While we’re down here, we’ve invited my friend and colleague Zack Clothier to join us. Zack is in between tours, so we’ve inherited an extra set of eyes with good tracking skills. And if you’re imagining Zack knocking on my door like a lonesome waif, begging for food and shelter in exchange for his spotting and tracking contributions… yes, that’s pretty much how it played out.
Combined with our coach driver Adam Brubaker, also an experienced guide and photographer, we’ve got an all star team working for my clients at the moment. But I guess that’s all talk unless we can actually find some wildlife for people to photograph!
It initially started a bit quiet, with a frosty Bald Eagle providing the only photo op along the river in the morning. After two passes, we moved on and headed north and east to explore new territory.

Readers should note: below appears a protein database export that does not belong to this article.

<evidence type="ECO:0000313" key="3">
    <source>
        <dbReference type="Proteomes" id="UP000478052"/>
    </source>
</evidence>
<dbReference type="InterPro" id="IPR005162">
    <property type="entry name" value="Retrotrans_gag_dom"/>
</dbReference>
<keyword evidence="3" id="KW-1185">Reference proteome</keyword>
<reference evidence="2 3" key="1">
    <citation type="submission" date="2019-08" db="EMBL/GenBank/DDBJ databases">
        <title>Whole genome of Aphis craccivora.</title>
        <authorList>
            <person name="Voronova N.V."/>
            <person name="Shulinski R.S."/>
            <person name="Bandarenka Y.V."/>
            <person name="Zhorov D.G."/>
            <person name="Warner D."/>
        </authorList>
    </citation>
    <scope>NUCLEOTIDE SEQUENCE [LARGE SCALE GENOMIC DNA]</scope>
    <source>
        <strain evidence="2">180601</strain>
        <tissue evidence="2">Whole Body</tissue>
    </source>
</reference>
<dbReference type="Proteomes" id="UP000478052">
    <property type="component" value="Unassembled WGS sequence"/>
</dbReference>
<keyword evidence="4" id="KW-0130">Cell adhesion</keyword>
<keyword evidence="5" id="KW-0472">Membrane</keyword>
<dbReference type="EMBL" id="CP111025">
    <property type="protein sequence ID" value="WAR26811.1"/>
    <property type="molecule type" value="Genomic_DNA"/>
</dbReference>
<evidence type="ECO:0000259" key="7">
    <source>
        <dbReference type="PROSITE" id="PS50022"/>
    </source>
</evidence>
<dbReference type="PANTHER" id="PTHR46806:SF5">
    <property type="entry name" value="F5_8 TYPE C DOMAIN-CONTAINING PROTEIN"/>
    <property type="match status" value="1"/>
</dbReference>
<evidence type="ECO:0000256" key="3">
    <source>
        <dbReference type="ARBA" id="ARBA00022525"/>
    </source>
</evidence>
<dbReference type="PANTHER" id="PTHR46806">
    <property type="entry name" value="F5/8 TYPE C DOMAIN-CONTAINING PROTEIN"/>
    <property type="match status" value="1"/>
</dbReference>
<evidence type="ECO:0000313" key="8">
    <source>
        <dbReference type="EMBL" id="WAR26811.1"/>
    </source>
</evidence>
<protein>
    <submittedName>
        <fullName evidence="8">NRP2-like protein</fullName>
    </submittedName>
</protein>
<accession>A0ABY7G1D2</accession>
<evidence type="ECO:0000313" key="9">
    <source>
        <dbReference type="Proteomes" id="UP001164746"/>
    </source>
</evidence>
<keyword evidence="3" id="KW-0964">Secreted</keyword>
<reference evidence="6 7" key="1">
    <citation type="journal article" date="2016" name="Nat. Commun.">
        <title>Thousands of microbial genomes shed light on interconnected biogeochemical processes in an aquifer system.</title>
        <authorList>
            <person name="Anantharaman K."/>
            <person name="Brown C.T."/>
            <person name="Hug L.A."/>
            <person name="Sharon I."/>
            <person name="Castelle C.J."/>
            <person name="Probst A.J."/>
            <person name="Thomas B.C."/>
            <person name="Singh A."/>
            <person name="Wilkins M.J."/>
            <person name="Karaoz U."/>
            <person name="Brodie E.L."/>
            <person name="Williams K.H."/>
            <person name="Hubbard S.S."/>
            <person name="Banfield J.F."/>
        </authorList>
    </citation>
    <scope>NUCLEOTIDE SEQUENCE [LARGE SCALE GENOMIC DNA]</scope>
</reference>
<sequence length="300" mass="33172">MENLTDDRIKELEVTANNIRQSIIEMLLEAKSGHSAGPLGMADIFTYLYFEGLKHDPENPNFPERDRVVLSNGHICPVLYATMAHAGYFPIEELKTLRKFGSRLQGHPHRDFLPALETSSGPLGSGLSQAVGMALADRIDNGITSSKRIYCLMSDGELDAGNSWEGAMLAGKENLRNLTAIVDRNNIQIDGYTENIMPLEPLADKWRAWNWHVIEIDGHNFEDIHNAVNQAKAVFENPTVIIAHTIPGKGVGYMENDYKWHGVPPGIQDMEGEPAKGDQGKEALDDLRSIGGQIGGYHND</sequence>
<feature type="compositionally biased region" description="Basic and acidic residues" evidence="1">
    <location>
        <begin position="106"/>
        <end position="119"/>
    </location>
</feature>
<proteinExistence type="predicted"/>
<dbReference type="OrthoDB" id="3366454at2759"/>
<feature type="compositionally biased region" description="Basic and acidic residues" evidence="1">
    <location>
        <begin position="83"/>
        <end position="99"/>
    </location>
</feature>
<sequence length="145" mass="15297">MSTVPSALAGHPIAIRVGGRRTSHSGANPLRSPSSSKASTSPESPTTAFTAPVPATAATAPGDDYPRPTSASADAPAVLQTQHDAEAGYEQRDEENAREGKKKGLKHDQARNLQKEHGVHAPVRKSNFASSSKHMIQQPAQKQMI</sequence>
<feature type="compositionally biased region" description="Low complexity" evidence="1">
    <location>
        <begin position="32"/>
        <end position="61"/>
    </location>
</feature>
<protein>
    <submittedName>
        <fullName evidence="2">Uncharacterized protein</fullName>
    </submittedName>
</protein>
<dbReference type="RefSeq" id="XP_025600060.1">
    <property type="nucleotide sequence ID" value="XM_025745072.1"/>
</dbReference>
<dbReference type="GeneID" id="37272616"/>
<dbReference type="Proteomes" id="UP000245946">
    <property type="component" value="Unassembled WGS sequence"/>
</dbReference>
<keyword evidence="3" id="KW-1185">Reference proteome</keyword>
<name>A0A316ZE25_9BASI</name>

It was finally time to get into Hayden Valley, and it was a beautiful day for it. We made stops along the way to look for otters, and photographed one of the many Trumpeter Swans while it preened near the snowy banks of the Yellowstone River, all with a subtle mist rising from the water.
Our initial drive through the valley was obscured by a low fog, which wasn’t so dense as to make photo ops impossible, but it did prevent any distant viewing (as we learned later). A close animal in the haze would’ve actually made for some nice moody photos, but that wasn’t to be.